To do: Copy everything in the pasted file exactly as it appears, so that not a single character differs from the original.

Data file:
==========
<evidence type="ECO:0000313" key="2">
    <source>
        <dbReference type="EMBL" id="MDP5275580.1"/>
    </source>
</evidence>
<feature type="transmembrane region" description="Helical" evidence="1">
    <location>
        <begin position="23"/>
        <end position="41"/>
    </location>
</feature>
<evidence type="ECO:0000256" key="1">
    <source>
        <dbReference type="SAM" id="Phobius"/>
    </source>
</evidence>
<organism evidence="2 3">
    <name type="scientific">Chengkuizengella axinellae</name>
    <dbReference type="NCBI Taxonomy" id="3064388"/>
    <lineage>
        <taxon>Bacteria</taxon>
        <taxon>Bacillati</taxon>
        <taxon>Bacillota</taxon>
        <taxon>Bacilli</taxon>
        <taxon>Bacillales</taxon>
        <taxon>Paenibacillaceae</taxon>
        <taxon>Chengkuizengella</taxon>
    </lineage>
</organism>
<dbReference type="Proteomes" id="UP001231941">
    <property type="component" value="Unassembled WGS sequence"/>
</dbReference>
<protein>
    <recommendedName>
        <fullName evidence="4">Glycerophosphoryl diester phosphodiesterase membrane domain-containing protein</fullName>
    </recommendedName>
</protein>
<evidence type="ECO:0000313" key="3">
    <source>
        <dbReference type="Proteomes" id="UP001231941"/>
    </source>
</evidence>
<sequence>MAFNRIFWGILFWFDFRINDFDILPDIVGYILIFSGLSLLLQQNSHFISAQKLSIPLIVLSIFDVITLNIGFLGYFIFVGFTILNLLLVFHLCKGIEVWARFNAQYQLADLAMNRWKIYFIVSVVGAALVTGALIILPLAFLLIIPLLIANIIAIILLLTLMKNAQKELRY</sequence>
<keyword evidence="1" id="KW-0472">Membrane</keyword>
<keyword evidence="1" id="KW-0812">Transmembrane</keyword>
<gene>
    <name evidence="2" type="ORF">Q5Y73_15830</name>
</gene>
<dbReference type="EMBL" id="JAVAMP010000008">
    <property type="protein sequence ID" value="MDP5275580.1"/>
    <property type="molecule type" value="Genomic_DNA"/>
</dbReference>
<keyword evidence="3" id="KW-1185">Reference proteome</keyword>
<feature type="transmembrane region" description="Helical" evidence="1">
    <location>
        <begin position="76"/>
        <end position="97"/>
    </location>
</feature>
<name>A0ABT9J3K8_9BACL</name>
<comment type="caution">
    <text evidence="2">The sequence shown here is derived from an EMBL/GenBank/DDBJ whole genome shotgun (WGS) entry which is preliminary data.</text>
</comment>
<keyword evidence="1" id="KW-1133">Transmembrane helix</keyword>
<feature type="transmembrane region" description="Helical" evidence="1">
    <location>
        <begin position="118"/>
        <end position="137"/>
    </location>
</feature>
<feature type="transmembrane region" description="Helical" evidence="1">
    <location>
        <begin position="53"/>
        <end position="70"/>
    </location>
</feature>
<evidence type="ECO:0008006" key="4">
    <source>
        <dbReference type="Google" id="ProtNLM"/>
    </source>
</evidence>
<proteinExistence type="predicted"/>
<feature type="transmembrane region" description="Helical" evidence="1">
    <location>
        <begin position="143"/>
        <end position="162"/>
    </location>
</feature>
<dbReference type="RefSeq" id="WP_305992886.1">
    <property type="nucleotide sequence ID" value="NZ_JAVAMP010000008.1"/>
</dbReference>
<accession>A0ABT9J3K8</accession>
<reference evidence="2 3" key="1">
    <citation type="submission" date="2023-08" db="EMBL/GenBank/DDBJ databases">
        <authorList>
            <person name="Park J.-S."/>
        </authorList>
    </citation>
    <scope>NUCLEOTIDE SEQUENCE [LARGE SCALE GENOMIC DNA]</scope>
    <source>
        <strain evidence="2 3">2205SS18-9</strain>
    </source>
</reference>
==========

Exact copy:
<evidence type="ECO:0000313" key="2">
    <source>
        <dbReference type="EMBL" id="MDP5275580.1"/>
    </source>
</evidence>
<feature type="transmembrane region" description="Helical" evidence="1">
    <location>
        <begin position="23"/>
        <end position="41"/>
    </location>
</feature>
<evidence type="ECO:0000256" key="1">
    <source>
        <dbReference type="SAM" id="Phobius"/>
    </source>
</evidence>
<organism evidence="2 3">
    <name type="scientific">Chengkuizengella axinellae</name>
    <dbReference type="NCBI Taxonomy" id="3064388"/>
    <lineage>
        <taxon>Bacteria</taxon>
        <taxon>Bacillati</taxon>
        <taxon>Bacillota</taxon>
        <taxon>Bacilli</taxon>
        <taxon>Bacillales</taxon>
        <taxon>Paenibacillaceae</taxon>
        <taxon>Chengkuizengella</taxon>
    </lineage>
</organism>
<dbReference type="Proteomes" id="UP001231941">
    <property type="component" value="Unassembled WGS sequence"/>
</dbReference>
<protein>
    <recommendedName>
        <fullName evidence="4">Glycerophosphoryl diester phosphodiesterase membrane domain-containing protein</fullName>
    </recommendedName>
</protein>
<evidence type="ECO:0000313" key="3">
    <source>
        <dbReference type="Proteomes" id="UP001231941"/>
    </source>
</evidence>
<sequence>MAFNRIFWGILFWFDFRINDFDILPDIVGYILIFSGLSLLLQQNSHFISAQKLSIPLIVLSIFDVITLNIGFLGYFIFVGFTILNLLLVFHLCKGIEVWARFNAQYQLADLAMNRWKIYFIVSVVGAALVTGALIILPLAFLLIIPLLIANIIAIILLLTLMKNAQKELRY</sequence>
<keyword evidence="1" id="KW-0472">Membrane</keyword>
<keyword evidence="1" id="KW-0812">Transmembrane</keyword>
<gene>
    <name evidence="2" type="ORF">Q5Y73_15830</name>
</gene>
<dbReference type="EMBL" id="JAVAMP010000008">
    <property type="protein sequence ID" value="MDP5275580.1"/>
    <property type="molecule type" value="Genomic_DNA"/>
</dbReference>
<keyword evidence="3" id="KW-1185">Reference proteome</keyword>
<feature type="transmembrane region" description="Helical" evidence="1">
    <location>
        <begin position="76"/>
        <end position="97"/>
    </location>
</feature>
<name>A0ABT9J3K8_9BACL</name>
<comment type="caution">
    <text evidence="2">The sequence shown here is derived from an EMBL/GenBank/DDBJ whole genome shotgun (WGS) entry which is preliminary data.</text>
</comment>
<keyword evidence="1" id="KW-1133">Transmembrane helix</keyword>
<feature type="transmembrane region" description="Helical" evidence="1">
    <location>
        <begin position="118"/>
        <end position="137"/>
    </location>
</feature>
<feature type="transmembrane region" description="Helical" evidence="1">
    <location>
        <begin position="53"/>
        <end position="70"/>
    </location>
</feature>
<evidence type="ECO:0008006" key="4">
    <source>
        <dbReference type="Google" id="ProtNLM"/>
    </source>
</evidence>
<proteinExistence type="predicted"/>
<feature type="transmembrane region" description="Helical" evidence="1">
    <location>
        <begin position="143"/>
        <end position="162"/>
    </location>
</feature>
<dbReference type="RefSeq" id="WP_305992886.1">
    <property type="nucleotide sequence ID" value="NZ_JAVAMP010000008.1"/>
</dbReference>
<accession>A0ABT9J3K8</accession>
<reference evidence="2 3" key="1">
    <citation type="submission" date="2023-08" db="EMBL/GenBank/DDBJ databases">
        <authorList>
            <person name="Park J.-S."/>
        </authorList>
    </citation>
    <scope>NUCLEOTIDE SEQUENCE [LARGE SCALE GENOMIC DNA]</scope>
    <source>
        <strain evidence="2 3">2205SS18-9</strain>
    </source>
</reference>